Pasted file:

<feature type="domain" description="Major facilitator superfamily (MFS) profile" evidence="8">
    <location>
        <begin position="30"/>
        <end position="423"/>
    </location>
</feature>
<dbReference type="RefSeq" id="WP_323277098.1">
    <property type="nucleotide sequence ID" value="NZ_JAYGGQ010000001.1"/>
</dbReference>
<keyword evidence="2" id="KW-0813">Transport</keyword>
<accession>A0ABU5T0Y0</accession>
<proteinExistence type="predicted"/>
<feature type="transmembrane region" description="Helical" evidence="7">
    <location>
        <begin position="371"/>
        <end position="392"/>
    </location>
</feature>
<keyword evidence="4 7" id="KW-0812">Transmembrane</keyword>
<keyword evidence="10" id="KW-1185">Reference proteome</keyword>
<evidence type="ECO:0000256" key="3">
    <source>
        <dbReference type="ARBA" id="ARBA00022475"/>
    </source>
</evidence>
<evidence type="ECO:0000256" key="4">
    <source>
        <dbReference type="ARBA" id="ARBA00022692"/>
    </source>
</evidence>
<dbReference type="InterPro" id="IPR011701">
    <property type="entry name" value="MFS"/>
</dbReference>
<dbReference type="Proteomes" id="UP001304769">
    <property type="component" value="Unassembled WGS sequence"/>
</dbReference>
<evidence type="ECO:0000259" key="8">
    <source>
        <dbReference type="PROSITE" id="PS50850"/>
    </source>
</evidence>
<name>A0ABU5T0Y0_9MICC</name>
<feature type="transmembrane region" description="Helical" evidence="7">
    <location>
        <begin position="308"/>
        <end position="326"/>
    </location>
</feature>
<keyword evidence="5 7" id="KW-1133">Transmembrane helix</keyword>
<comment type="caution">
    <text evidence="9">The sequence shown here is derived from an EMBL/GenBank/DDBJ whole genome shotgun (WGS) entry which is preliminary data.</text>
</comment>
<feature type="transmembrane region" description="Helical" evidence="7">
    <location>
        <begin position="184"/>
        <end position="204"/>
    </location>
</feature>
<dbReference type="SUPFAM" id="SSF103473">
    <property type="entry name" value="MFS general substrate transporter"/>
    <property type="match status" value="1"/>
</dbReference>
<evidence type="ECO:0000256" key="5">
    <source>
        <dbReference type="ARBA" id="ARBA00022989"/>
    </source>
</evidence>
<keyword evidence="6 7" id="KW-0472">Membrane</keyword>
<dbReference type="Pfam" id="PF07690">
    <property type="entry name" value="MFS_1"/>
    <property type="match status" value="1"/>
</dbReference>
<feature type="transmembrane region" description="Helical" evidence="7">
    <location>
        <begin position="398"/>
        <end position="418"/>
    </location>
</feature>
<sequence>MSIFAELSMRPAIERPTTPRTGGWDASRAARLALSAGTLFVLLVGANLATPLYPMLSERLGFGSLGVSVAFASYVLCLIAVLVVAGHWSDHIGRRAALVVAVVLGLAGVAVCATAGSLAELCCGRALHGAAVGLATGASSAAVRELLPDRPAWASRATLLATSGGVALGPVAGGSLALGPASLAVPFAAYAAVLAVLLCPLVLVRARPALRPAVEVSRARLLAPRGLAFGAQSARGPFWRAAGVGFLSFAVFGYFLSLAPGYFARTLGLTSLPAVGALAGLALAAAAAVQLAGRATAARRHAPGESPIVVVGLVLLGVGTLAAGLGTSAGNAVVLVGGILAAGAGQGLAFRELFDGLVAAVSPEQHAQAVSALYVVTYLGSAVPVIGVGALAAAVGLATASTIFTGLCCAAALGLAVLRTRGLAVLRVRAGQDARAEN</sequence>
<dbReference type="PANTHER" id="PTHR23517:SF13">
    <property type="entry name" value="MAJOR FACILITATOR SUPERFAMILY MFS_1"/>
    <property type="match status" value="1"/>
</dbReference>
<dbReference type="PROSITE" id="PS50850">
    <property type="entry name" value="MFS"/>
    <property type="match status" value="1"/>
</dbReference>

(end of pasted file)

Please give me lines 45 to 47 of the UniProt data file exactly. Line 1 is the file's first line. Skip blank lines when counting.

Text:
        <begin position="308"/>
        <end position="326"/>
    </location>